What is the advantage of having a stochastic/probabilistic classification procedure?

The classifiers I have encountered so far are as follows. Suppose we have two outcomes $A = \{0,1\}$. Given a feature vector $x$, we have calculated a probability for each outcome and return the outcome $a \in A$ for which the probability is highest.

Now, I encountered a classification procedure as follows: first, map each $x$ to a probability distribution on $A$ by a mapping $H$. To classify $x$, choose an outcome $a$ according to the distribution $H(x)$.

Why not use the deterministic classification? Suppose $H(x)$ is 1 with probability $0.75$. Then, the obvious choice for an outcome would be $1$ and not $0$.

  • $\begingroup$ Please, next time, edit your post to clarify it. $\endgroup$
    – nbro
    Jun 24 '20 at 23:52

There are multiple potential reasons for having stochastic predictions (instead of categorical/binary).

First, it often simplifies training and improves the training outcome when training a classifier on producing probabilities per class. For example, it allows for the usage of many nice loss functions like the Mean Squared Error (MSE), which is compatible with the famous back-prop algorithm. Moreover, improving classification based on the loss computed from stochastic probabilities per class allows for improving the classifier even further when the counting loss computed on predicted class labels has reached 0 already. So, if you only have binary decisions and your classifier gets all classes correct, training can stop immediately since the loss becomes 0. However, when predicting probabilities per class and iteratively driving the probability of the correct class towards 1, training can continue for much longer, even after all classes have been classified correctly already. So, the classifier trained on making probabilistic predictions can in the end perform much better since training can progress for much longer, allowing for increasingly pronounced discrimination between classes with every update. A nice introduction is given in this Stanford lecture recording.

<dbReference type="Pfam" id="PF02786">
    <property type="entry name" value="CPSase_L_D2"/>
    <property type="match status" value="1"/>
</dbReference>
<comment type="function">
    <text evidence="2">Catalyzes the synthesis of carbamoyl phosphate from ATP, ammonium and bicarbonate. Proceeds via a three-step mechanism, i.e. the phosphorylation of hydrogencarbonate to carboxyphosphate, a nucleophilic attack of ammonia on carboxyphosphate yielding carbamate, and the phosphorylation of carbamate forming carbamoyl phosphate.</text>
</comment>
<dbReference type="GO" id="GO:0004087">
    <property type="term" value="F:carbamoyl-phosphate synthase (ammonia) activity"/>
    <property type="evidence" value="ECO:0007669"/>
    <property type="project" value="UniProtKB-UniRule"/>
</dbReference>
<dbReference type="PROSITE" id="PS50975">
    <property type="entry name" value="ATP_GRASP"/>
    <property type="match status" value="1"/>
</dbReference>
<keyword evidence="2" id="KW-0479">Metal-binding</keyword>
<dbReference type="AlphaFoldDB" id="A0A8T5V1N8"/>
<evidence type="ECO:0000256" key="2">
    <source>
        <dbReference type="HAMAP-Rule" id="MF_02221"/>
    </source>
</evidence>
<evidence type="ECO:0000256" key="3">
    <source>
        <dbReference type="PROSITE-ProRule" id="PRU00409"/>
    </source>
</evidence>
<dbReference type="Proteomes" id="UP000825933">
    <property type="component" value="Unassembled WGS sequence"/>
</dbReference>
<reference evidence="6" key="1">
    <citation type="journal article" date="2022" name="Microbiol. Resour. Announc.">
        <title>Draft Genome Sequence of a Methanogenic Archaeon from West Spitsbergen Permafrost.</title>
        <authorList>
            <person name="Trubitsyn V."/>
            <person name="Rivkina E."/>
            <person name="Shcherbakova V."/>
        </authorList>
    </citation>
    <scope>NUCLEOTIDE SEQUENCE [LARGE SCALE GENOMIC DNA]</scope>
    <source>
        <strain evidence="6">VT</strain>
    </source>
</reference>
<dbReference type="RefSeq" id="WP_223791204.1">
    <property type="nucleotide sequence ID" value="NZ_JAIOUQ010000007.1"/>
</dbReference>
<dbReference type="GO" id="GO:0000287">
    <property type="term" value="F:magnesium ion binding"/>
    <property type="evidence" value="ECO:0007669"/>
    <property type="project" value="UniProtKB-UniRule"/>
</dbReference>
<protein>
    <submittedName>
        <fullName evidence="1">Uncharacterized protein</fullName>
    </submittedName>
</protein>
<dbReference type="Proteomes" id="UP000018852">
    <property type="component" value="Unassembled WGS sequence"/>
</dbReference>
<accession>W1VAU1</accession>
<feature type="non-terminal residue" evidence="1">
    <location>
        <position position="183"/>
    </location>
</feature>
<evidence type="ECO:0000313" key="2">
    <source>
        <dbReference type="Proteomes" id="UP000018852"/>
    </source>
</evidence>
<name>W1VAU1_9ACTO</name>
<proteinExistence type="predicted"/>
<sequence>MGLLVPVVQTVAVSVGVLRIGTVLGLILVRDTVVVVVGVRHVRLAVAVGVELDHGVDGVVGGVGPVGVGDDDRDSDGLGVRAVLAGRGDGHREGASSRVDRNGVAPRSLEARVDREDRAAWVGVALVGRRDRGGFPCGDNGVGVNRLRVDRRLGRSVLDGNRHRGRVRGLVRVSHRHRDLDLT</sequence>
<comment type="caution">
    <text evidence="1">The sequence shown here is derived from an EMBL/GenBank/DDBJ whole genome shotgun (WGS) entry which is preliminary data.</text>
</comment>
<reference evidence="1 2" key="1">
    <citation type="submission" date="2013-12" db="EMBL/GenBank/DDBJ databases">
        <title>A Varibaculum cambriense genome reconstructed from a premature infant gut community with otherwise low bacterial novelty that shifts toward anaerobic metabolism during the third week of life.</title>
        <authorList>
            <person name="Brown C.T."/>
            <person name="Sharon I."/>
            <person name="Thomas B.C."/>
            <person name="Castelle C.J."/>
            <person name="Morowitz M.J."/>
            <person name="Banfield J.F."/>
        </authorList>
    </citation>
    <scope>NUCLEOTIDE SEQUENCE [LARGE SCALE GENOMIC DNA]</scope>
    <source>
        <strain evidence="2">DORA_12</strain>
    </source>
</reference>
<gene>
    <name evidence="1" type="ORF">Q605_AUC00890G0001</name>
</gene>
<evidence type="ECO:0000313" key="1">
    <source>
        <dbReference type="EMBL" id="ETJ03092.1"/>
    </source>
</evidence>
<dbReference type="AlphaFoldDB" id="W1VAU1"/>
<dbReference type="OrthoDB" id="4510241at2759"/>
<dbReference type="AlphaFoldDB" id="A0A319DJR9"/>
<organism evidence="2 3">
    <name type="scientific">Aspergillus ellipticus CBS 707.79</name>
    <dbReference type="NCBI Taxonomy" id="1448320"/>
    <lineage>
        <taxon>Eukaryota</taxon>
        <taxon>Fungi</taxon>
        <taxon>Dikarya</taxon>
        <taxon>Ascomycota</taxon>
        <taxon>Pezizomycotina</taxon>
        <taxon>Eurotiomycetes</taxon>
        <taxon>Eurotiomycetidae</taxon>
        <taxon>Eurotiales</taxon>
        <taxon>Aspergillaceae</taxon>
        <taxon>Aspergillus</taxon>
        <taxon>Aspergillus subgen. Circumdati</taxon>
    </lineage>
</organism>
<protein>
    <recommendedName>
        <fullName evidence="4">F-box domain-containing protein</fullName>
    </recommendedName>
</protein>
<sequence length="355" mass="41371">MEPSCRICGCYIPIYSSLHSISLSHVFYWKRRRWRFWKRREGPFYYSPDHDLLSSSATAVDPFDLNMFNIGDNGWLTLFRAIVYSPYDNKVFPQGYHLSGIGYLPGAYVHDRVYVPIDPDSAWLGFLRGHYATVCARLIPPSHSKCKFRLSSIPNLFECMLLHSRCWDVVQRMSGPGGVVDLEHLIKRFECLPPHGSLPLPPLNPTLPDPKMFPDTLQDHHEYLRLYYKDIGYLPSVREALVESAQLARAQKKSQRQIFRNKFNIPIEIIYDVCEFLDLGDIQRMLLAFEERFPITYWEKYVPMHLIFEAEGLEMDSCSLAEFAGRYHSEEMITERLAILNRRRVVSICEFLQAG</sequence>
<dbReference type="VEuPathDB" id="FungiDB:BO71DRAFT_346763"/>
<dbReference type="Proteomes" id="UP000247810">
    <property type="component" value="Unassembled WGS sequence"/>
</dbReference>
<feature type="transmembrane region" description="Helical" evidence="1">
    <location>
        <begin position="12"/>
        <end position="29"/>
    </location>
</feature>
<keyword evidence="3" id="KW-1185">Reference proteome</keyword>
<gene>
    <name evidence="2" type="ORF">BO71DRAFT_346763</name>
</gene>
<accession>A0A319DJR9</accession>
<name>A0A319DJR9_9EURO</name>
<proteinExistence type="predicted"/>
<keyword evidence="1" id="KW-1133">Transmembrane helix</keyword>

Second, it is often nice for a user to know how much certainty versus uncertainty there is in a classification. If one class has 80% probability, this is a pretty clear decision in favor of the 80%-probability-class. However, if you only get categorical class labels returned by your classifier, you cannot possibly know whether the evidence in favor of the winning class was only marginally higher than that of the other class (as measured by the classifier) or whether there was a clear difference.

  • $\begingroup$ Great answer, thank you. $\endgroup$
    – MMM
    Jun 24 '20 at 23:28

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